A majority of institutional investors — pension funds, endowments, foundations and funds of funds — intend to maintain their current level of investment in hedge funds over the next three years.
Of the 63 investors interviewed, 69% said they do not intend to change their hedge fund allocations, showed the results of a survey conducted by Greenwich Associates for Ernst & Young Global. Of the remainder, 18% said they will increase their hedge fund investments over the next three years and 13% said they will decrease investments.
By region, 70% of executives of North American institutions said they will stick to their current hedge fund allocation, 10% said they will increase and 20% said they intend to reduce the size of their portfolios.
Of European and Asia-Pacific region investors surveyed, 23% plan to pump up their hedge fund investments, just 9% will decrease the size of their portfolios and 68% will stick to the status quo over the next three years, according to the report, “Will adapting to today's evolving demands help you stand out tomorrow: 2016 Global Hedge Fund and Investor Survey.”
In response to a multiple-choice question, investor respondents said over the next three to five years, they intend to:
- move assets out of traditional hedge funds and into other alternative asset classes such as private equity and real estate, 48%;
- increase hedge fund investment through separate accounts or customized strategies, 42%;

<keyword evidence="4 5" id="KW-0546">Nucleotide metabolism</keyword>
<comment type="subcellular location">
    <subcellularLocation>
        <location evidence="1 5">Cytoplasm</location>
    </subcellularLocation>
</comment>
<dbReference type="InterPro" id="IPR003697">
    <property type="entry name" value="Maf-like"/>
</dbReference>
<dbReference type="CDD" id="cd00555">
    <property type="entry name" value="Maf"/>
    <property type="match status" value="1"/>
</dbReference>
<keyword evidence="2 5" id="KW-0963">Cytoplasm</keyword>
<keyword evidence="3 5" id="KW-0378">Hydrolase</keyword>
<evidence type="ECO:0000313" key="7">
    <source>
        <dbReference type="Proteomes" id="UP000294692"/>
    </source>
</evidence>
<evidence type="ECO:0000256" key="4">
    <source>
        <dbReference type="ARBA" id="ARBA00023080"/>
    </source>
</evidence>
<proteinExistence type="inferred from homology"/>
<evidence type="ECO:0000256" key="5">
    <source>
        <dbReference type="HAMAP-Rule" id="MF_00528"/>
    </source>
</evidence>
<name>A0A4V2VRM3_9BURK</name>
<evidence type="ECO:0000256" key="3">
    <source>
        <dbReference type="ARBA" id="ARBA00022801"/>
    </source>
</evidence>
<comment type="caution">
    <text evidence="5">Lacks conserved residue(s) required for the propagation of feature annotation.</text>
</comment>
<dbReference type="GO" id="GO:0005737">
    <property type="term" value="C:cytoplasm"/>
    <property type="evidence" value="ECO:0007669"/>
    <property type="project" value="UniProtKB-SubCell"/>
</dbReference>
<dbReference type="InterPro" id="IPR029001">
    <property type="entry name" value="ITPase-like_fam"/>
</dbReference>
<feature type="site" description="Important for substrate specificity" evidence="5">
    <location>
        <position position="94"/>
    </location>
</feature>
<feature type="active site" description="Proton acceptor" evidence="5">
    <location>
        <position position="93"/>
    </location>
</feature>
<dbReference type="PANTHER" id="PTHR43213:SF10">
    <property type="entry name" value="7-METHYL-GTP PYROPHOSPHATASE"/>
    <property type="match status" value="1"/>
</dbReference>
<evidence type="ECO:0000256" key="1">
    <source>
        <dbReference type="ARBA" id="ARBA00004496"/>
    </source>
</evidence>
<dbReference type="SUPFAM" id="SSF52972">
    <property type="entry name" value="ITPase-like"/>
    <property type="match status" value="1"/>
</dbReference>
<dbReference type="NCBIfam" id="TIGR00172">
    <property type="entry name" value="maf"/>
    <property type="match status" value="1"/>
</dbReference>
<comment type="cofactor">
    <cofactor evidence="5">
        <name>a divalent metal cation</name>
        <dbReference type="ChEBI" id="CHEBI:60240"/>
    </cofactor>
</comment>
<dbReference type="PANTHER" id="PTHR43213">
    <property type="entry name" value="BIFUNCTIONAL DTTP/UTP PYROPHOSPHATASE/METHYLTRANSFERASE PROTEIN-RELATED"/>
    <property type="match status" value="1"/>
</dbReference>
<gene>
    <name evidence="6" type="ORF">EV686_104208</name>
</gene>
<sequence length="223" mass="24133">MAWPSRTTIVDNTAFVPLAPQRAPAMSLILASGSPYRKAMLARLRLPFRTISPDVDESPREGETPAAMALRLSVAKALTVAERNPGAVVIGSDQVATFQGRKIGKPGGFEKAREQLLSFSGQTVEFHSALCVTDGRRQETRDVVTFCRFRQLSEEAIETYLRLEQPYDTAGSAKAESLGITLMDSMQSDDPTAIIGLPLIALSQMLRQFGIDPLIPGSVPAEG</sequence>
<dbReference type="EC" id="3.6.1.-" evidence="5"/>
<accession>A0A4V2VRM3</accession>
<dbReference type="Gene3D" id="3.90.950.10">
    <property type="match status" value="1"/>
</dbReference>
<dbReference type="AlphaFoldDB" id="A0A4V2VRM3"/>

- increase the overall alternatives allocation, 28%;
- decrease the number of hedge fund managers in their portfolios, 22%; and
- manage more money internally and reduce the use of external managers, 18%.
The average management fee of the 100 hedge fund executives surveyed fell to 1.35% in 2016, compared to 1.45% the prior year.
Despite lower management fees in aggregate, in 2016, 38% of institutional investor survey respondents said they were dissatisfied with the expense ratio of the hedge funds they invest in vs. 35% in 2015. Investors who said they were very satisfied with hedge fund fees accounted for 22% of the total universe in 2016 and for 19% in 2015, and those neutral on the issue of hedge fund fees totaled 40% in 2016 and 46% the previous year.
Greenwich Associates conducted telephone interview with asset owners and hedge fund managers between June and September, the report said.